They have the stars -- Marques Johnson, Norm Nixon, Derek Smith, Cedric Maxwell, Junior Bridgeman -- but the Los Angeles Clippers' 1985-86 season is fast becoming a flop.

Last night at Capital Centre, they made their last stop on their seven-game traveling show a gruesome one. They were neither well prepared nor well received by the Washington Bullets, who executed their defensive plot to near perfection in defeating Los Angeles, 90-77, before a crowd of 5,109.

"Our defense was really solid," said Washington Coach Gene Shue after his team held Los Angeles to 31 of 79 shots from the field (39 percent) and a team-low point total at Capital Centre this season. "That was incredible defense."

Los Angeles Coach Don Chaney might have said the same about the Clippers, who held Washington to even poorer shooting, 35 of 98 for 36 percent. But he didn't, perhaps because his team committed 31 turnovers.

When he did speak, he said this: "It was by far our worst game; we couldn't pass or shoot. I thought our basket was too low in the second and fourth quarters. I tried many combinations, but none worked. We have to forget about this game."

He may want to put this 1-6 road trip and 12-27 season out of mind as well and, if possible, obliterate Capital Centre from his thoughts. The Clippers have not won here since 1979 and have an all-time mark of 7-21 here.

The return home was brief for the Bullets. Tonight in Chicago they will meet the Bulls, against whom they are two for two this season. And, this time, the Bullets will have their newest weapon, Leon Wood.

He replaced Jeff Malone with 10:38 remaining in the second quarter, and one minute later his three-point goal gave the Bullets the lead for good, 26-24.

He made only one basket thereafter but his six assists, five rebounds and nonstop enthusiasm helped greatly. He finished with nine points and a brighter future.

"Leon's going to help us, without doubt," Shue said. "Right now, his starting is not in our plans, but I'm a very flexible coach.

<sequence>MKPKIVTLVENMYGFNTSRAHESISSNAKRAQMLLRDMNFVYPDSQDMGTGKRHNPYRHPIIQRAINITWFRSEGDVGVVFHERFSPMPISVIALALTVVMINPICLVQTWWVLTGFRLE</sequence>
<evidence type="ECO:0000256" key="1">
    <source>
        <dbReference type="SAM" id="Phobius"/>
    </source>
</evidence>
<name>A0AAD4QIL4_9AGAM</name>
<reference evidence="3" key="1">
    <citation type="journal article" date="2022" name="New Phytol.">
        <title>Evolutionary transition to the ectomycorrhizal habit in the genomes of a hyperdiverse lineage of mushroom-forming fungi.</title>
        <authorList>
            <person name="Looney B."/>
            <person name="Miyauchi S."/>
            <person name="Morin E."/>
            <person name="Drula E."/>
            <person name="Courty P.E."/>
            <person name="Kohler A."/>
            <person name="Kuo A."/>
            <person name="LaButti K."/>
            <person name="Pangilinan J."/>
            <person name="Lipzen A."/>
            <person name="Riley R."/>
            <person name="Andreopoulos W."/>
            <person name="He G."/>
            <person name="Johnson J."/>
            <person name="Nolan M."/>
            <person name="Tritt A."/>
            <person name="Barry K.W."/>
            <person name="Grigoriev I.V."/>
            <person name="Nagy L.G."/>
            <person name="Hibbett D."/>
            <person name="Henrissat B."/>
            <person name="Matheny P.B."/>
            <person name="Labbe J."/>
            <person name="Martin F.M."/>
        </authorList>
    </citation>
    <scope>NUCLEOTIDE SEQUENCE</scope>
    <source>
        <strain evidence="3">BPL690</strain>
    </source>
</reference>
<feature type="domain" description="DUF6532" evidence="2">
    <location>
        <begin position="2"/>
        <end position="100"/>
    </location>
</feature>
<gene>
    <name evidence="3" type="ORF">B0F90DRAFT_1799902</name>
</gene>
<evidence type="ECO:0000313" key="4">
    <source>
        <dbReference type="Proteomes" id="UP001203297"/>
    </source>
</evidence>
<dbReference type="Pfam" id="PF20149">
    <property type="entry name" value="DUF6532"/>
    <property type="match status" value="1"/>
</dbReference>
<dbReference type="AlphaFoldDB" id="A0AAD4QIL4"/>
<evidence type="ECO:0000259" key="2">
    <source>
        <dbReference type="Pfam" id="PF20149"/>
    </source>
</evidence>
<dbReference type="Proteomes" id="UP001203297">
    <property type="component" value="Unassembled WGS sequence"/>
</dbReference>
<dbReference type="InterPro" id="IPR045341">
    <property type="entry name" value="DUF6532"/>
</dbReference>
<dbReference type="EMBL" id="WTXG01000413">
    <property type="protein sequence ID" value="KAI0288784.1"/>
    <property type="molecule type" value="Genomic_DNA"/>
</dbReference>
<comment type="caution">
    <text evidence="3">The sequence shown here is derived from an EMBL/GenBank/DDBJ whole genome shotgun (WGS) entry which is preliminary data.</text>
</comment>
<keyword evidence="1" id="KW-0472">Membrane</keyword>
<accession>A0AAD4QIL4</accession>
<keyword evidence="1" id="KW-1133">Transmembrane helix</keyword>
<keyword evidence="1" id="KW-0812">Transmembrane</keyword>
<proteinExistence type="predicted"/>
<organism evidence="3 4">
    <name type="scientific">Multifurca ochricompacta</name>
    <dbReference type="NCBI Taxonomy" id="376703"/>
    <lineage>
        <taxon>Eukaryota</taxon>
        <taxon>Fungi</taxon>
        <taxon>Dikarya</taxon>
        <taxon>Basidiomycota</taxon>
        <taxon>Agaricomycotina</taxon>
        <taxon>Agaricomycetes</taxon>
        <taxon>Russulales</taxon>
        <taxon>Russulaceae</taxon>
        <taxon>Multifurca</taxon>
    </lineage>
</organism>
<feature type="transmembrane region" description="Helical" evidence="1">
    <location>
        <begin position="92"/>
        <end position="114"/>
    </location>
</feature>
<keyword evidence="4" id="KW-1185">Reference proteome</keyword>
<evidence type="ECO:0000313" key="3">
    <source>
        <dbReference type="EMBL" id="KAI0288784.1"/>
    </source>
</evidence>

"Basically, Leon's strategy is to push the ball up the floor, and he's been keeping his composure while he's doing it. We don't want to run the ball all the time, because I don't think we can win that way."

Wood, acquired from Philadelphia Friday for forward Kenny Green, has totaled 26 points in two games for Washington. He has yet to practice with the team.

"I've got a lot of guys backing me up and telling me plays on the court," he said. "Once we got it going, it was like, 'wow,' we really can have a lot of fun out there."

He assisted Cliff Robinson for six of his game-high 25 points. Robinson overcame early shooting woes to score 17 in the second half on seven-of-13 shooting.

Referee Jess Kersey had to call the game by himself in the first quarter because Billy Oakes inexplicably failed to show. That allowed for increased contact inside, and the Clippers benefited.

Mel Whitworth, an NBA referee who happened to be at the game, joined Kersey at the start of the second quarter.

Kurt Nimphius' three-point play in the first quarter started the Clippers on a seven-point run that provided their largest lead of the first half, 18-12, and sent Washington center Manute Bol to the bench with his second foul.

Tom McMillen replaced Bol, and the Bullets toughened defensively. Charles Jones' dunk with 1:24 left in the quarter brought the Bullets within three. But Maxwell, capitalizing on Kersey's reluctant whistles, banged his way inside to put the Clippers ahead by 24-19 after one period.

The Bullets shot nine of 25 in the second quarter and their leading scorer this season, Jeff Malone, spent nine minutes on the bench. But Wood's play enabled the Bullets to outscore Los Angeles, 28-17. His go-ahead basket came after McMillen had scored twice. Gus Williams and starter Dudley Bradley did their share, holding Nixon scoreless in the first half and to four points in the game.

Benoit Benjamin's three-point play cut Washington's lead to 37-36 with 2:54 remaining in the half, but the Bullets got eight straight points -- Dan Roundfield scoring six -- and led at the half, 47-41.

Ninety minutes before last night's game, Washington center Jeff Ruland dribbled a basketball onto the Capital Centre floor for the first time since he broke his right ankle Dec. 11. He moved cautiously but but didn't limp as he put up a variety of jump shots. He is expected to return within 10 days. Suns 121, Spurs 98

In Phoenix, Jay Humphries' career-high 27 points helped rout San Antonio. The Suns went ahead by 10 in the first quarter and never let the Spurs get closer. The Suns led by at least 21 in the last period in winning their second straight game by more than 20 points. Nuggets 119, Bucks 115 In Milwaukee, Alex English had 42 points in Denver's victory and scored three in the last minute to clinch it. Knicks 115, Kings 97

Patrick Ewing scored 20 of his 24 points in the first half in New York to help the Knicks go ahead by 22 points. He skipped the fourth quarter because the Knicks started with a 19-point lead. Mavericks 90, SuperSonics 89

Sam Perkins' six-foot jumper as time ran out gave Dallas the victory in Seattle.

The SuperSonics took an 89-88 lead on Ricky Sobers' 18-foot jumper with five seconds to play. Warriors 119, Pacers 108

Golden State hadn't won in January since 1984 but Purvis Short's 33 points won the game in Oakland, despite the 32 points Wayman Tisdale scored for Indiana.